02 Oct Aphanomyces Root Rot: What Does It Mean for Your Peas?
Now that harvest is coming to a close, many growers are reflecting on this year’s crop and thinking about what went well and what didn’t. If you noticed brown roots, yellow plants or a decrease in yield, Aphanomyces Root Rot (ARR) should be the first thing on your mind. ARR is one of the most devastating diseases your pulse crops can encounter, decimating pea yields by as much as 70% in severe infestations (1). In this week’s edition of growing possibilities, we will be highlighting the need to know information every pea farmer should have about Aphanomyces and why now is the time to act.
Aphanomyces Root Rot is caused by the pathogenic mould Aphanomyces euteiches. This pathogen is present in soils across both Canada and the USA, with a large presence in Eastern Canada and more recently Alberta (1). A. eutieches is soil-borne and persists in fields as thick-walled spores (to be specific oospores) that can lay dormant in soil for up to ten years between infections (2). Excessive moisture in soil creates ideal conditions for this pathogen to infect, and when these conditions exist in a field with a susceptible crop, oospores can germinate and cause infection within minutes of reaching plant roots (1). Infection can occur at any point in the season, but most commonly occurs at seeding stage (3). After infection, symptoms can begin to show within 7-14 days and include stunted early growth, wilting, premature death, delayed maturity, reduced pod size & seed quantity, and roots taking on a honey-brown coloration (Fig. 1).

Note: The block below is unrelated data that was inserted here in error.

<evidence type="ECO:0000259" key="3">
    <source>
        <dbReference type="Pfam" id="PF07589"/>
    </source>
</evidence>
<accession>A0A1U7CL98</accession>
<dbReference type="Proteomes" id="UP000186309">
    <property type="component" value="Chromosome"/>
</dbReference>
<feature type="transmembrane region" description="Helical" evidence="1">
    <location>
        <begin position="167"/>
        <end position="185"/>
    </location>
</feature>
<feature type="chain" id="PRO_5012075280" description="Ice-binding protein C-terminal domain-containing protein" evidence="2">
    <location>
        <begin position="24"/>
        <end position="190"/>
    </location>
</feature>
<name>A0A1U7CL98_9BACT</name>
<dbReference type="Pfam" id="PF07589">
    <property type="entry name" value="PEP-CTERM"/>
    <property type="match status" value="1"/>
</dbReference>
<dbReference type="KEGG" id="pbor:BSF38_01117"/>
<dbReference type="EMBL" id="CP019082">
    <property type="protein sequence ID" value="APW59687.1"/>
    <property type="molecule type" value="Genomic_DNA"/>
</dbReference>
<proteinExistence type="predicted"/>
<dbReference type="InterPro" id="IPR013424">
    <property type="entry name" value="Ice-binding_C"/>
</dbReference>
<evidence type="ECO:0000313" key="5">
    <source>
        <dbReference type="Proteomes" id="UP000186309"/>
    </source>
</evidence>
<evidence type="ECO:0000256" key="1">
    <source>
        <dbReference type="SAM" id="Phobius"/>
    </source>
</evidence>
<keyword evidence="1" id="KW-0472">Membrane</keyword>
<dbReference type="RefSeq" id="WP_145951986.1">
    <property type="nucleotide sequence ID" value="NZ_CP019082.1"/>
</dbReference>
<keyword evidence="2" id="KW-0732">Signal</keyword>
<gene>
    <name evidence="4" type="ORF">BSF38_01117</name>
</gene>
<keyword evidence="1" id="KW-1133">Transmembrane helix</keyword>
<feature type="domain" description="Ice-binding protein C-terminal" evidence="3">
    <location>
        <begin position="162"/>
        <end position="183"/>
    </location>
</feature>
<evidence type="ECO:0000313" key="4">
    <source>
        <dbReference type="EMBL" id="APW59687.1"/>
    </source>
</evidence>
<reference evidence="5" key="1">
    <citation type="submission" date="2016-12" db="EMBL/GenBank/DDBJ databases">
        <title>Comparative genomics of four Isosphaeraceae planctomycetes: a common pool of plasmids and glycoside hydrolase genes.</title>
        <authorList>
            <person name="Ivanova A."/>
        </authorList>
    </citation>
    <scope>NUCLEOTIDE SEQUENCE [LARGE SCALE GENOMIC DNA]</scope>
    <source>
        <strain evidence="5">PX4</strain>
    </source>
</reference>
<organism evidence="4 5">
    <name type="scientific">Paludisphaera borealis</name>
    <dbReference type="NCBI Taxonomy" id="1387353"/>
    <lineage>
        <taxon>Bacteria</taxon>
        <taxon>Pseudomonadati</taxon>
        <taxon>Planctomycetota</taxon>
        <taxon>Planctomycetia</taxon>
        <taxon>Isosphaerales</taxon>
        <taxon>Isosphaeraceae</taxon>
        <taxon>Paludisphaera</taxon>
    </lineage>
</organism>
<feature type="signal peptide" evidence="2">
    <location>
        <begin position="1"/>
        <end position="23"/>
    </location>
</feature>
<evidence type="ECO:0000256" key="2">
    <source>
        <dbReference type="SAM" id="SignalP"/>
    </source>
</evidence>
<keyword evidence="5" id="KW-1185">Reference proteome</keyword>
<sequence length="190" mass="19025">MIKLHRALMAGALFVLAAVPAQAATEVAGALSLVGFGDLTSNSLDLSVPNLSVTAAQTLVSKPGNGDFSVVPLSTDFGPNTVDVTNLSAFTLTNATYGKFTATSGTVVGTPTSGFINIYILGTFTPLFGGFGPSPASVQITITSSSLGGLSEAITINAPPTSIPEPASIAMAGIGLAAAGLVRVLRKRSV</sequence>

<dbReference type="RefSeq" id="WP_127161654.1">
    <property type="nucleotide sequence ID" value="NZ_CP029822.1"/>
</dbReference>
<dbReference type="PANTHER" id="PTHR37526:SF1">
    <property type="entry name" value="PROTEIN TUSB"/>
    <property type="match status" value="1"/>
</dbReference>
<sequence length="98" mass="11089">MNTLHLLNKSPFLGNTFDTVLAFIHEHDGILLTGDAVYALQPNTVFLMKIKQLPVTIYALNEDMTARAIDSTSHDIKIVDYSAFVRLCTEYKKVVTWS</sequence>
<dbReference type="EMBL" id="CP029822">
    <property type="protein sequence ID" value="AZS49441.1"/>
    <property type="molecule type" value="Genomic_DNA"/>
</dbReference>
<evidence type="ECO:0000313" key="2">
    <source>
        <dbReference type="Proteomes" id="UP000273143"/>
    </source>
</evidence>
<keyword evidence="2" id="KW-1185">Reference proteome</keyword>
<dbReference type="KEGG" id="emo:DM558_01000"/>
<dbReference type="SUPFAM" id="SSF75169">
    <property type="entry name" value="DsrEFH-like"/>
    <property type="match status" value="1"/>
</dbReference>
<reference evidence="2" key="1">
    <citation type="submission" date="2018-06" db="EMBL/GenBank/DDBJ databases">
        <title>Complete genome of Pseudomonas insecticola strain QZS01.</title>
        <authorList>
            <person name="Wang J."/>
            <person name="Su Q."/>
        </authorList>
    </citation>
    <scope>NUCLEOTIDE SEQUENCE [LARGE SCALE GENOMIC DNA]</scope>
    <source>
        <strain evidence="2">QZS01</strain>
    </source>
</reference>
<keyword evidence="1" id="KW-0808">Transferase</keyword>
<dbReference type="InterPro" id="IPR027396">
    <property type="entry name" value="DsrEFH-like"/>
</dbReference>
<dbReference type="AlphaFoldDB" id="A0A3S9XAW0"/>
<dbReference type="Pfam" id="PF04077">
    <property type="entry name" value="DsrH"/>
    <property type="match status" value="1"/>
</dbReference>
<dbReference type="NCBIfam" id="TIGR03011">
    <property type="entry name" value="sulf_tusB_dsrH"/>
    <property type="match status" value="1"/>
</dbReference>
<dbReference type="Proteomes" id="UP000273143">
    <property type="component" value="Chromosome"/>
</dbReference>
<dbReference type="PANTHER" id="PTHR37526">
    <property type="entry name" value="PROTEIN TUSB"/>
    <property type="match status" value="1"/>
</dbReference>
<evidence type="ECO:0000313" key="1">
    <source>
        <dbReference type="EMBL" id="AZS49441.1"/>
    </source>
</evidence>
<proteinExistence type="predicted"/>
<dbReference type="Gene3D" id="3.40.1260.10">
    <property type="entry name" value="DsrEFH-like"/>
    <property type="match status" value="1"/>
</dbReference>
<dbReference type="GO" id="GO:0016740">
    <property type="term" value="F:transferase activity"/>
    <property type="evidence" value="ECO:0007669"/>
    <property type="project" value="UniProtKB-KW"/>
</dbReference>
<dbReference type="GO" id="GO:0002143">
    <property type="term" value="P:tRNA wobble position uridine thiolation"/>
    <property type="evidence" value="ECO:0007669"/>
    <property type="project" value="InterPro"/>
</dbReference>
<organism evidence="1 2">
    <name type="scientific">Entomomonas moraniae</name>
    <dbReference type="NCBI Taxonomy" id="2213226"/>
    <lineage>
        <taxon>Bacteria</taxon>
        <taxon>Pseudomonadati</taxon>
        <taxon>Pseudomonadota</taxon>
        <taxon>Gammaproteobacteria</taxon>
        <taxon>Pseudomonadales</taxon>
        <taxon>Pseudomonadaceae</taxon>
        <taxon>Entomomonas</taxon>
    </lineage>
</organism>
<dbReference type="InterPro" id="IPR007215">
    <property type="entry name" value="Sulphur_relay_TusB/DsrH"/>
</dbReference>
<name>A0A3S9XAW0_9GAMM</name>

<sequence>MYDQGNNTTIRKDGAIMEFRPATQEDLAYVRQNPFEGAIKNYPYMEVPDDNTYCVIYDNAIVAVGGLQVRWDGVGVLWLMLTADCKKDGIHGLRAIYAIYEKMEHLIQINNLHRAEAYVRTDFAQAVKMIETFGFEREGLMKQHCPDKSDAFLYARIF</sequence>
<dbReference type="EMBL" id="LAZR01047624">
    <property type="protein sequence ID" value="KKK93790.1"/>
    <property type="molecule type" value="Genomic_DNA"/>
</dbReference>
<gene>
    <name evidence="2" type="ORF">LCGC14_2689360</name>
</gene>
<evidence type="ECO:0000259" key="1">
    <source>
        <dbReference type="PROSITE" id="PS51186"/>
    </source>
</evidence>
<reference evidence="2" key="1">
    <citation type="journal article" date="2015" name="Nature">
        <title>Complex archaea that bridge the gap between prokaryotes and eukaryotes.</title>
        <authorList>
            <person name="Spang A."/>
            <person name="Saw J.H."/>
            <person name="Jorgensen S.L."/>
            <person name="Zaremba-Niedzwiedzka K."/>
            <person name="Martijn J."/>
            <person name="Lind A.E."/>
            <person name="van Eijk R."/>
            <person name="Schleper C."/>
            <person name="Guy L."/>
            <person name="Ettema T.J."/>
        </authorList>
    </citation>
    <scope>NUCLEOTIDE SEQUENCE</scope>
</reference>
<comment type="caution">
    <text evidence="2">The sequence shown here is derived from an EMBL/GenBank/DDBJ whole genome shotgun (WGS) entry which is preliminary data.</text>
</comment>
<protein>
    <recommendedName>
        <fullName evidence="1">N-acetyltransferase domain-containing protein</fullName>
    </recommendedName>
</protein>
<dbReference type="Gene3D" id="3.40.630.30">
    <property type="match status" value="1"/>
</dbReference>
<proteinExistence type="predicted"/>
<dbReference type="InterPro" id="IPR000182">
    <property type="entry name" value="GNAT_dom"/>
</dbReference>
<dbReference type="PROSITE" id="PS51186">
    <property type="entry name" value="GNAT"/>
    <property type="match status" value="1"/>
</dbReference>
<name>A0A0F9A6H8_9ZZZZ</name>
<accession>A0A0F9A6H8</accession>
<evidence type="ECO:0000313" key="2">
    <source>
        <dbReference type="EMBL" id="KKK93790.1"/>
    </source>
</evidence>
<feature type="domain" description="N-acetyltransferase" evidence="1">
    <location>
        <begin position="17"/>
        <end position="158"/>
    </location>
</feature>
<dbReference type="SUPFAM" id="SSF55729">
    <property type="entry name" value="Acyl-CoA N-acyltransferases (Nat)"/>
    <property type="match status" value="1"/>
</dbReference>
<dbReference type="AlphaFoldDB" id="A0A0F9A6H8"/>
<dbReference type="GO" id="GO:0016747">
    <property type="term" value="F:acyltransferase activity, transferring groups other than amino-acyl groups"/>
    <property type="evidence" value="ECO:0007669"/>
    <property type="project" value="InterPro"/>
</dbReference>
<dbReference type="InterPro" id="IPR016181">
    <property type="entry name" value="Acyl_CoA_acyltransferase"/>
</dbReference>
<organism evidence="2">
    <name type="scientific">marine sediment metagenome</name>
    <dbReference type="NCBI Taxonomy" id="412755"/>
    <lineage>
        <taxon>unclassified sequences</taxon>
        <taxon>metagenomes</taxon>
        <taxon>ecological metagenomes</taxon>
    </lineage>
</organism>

These symptoms can be vague and can resemble those of other diseases, making the correct diagnosis of Aphanomyces difficult in the field. The best way to know for sure if you have ARR in your crop is through soil testing. Post-harvest is an optimal time to start sampling. Take samples from 5 spots in your field, forming a W-shaped pattern. Field entrances and low points (depressions) are the most at-risk areas for an ARR infestation, so starting in these areas is a good idea (4).
Controlling Aphanomyces infestations is difficult, with the longevity of spores in soil diminishing the effects of crop rotations on breaking the disease cycle. Research has shown that some species of arbuscular mycorrhizal fungi as well as some species spore-forming bacteria may act as biocontrol agents. Experimental trials showed that using some species as a seed treatment alongside a fungicide can improve seedling emergence compared to use of a fungicide alone (1).
1) Wu, L., Chang, K. F., Conner, R. L., Strelkov, S., Fredua-Agyeman, R., Hwang, S. F., & Feindel, D. (2018). Aphanomyces euteiches: A Threat to Canadian Field Pea Production. Engineering, 4(4), 542–551. https://doi.org/10.1016/j.eng.2018.07.006